Good airport priceless
Published 12:00 am Friday, January 18, 2008
Now that they’ve talked face-to-face, city and county leaders could soon come up with a plan to make the Rowan County Airport more attractive to prospective businesses. If the two boards keep this up, Salisbury-Rowan could wind up with the up-to-date airport it deserves.
County commissioners attended a Salisbury City Council meeting last week in hopes of persuading the city to de-annex the airport or work out tax incentives. It looked like a potential showdown. But the city was completely in agreement about the airport’s tremendous potential. The council had no interest in de-annexation, but it did have a report the city developed months ago outlining an airport development zone and an economic incentive agreement.
That packet of information dropped into a black hole somewhere between City Hall and the County Administrative Offices last year. Commissioners say they never saw it before Tuesday’s council meeting, which is a curiosity. How that happened, though, is immaterial now. What’s important is how the boards work together from here on out to make the Rowan County Airport the economic development magnet that it can be ó and that Rowan County needs. The right facilities can draw corporate fleets and the companies that use them.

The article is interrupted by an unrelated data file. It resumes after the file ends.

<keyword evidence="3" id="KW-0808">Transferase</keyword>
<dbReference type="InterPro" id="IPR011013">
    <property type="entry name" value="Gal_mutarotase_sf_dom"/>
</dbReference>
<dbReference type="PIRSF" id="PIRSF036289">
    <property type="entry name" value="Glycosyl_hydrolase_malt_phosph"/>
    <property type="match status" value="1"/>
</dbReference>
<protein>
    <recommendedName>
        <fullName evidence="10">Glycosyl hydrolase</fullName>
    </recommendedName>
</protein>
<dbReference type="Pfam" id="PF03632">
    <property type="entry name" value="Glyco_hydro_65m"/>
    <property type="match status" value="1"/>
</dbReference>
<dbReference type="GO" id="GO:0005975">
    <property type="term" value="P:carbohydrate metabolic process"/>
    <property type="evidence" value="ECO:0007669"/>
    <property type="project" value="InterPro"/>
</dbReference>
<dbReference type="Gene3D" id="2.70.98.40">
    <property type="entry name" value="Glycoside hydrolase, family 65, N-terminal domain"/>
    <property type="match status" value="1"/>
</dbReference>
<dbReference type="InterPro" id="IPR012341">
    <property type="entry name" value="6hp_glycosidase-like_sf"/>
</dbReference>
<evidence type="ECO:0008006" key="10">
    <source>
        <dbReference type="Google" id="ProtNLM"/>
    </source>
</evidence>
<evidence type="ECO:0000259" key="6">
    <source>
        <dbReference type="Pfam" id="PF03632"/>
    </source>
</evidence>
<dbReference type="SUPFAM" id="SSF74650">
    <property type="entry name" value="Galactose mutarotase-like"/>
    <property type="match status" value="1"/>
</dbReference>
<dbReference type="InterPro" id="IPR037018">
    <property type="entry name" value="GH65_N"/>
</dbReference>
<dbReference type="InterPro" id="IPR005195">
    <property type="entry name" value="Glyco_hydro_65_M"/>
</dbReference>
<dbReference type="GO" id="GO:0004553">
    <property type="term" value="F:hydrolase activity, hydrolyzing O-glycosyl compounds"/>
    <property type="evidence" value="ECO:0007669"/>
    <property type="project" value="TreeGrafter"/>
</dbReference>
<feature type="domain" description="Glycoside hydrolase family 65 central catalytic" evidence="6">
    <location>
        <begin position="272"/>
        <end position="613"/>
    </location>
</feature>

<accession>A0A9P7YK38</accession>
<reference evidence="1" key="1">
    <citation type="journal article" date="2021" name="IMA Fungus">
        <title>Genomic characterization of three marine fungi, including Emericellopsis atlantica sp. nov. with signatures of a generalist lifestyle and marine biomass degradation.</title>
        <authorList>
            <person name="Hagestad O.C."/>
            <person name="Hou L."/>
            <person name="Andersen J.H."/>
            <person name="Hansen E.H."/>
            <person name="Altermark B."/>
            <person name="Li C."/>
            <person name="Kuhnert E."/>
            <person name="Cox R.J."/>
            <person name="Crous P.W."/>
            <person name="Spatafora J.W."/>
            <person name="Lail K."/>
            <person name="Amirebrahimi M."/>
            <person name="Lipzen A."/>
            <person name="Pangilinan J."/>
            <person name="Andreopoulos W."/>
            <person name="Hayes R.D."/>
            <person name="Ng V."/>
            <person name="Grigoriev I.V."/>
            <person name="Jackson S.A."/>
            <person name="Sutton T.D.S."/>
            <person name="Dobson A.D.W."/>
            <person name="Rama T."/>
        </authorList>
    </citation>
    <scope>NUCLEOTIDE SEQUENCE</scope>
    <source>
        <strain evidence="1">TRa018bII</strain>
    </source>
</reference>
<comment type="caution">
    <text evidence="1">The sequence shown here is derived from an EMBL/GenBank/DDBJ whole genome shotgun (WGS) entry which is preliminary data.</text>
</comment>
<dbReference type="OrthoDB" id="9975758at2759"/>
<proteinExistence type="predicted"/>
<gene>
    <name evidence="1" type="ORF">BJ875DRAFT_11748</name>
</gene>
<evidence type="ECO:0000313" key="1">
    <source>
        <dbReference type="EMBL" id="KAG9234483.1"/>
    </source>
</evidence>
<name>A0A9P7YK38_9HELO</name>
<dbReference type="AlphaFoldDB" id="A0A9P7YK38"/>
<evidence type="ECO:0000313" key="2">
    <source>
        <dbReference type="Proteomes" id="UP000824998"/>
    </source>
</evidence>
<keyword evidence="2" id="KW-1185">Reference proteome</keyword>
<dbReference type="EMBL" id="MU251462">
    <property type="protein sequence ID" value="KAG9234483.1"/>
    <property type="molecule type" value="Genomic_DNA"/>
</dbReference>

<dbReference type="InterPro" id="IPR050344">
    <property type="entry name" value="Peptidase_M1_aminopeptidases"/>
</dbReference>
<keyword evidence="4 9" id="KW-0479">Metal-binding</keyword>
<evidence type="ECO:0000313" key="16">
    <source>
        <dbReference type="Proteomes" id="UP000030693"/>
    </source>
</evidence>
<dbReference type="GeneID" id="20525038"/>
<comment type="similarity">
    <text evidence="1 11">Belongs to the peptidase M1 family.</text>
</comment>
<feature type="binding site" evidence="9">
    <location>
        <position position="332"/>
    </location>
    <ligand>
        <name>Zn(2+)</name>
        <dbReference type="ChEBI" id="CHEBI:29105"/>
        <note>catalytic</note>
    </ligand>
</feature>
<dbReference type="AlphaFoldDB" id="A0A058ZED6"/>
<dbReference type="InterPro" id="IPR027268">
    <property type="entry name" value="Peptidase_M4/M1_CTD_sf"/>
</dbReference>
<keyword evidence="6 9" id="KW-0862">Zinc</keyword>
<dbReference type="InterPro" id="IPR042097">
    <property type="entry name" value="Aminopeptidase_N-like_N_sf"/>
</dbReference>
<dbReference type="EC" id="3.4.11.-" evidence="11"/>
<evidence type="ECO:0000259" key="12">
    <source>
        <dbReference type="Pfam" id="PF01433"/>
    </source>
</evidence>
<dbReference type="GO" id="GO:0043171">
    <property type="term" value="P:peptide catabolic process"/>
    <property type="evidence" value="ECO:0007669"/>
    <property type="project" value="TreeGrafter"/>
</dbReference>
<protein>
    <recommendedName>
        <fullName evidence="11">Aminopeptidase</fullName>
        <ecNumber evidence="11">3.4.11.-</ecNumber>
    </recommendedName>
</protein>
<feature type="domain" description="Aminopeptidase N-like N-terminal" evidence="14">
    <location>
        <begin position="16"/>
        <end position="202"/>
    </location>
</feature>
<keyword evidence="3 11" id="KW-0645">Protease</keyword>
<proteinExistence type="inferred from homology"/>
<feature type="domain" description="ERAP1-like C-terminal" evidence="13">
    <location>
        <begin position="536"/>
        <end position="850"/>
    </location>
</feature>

For an example, look no further than Iredell County. The Statesville Regional Airport recently extended its runway with federal funds covering 90 percent of the $14 million cost and the city and county sharing the rest. Since then, it has landed Lowe’s corporate fleet and Newell Rubbermaid’s aviation operations center. The Statesville Airport also houses fleets for Dale Earnhardt Inc., Gillette Evernham Motorsports, Michael Waltrip Racing and JR Motorsports. That’s more than $166 million worth of planes on which the city and the county levy taxes ó and a slew of people doing business in and around Statesville.
This is not just the economic development idea du jour. Rowan County’s airport needs to get a lot better if it wants to be anything more than a landing strip for people who fly as a hobby. Commissioners have been working toward improving the airport for years, but progress has been stop-and-go. At one point, Chairman Gus Andrews, Commissioner Steve Blount and County Manager Tim Russell ó none of whom is still in office ó visited Sen. Elizabeth Dole in Washington to get her to help Rowan get federal funds for expansion. That visit brought some results, but the players changed and progress stopped. Russell left office in a storm of controversy, and one of the problems that surfaced in his wake was a ridiculous agreement in which the county was paying $8,000 a month to lease a hangar from a Statesville company ó a hangar which the county in turn was leasing out for $700 a month. It’s a complicated story of a deal gone wrong, a symptom of the airport’s dire straits and Russell’s feverish efforts to draw business to it.
Rowan County needs all the help it can get in the complicated process of winning federal approval and funds for major airport improvements. Instead of being a problem, the city’s annexation could wind up being a benefit. The airport belongs to the county, but the county now has a strong partner in the development of the airport and its surroundings. That in itself is an improvement.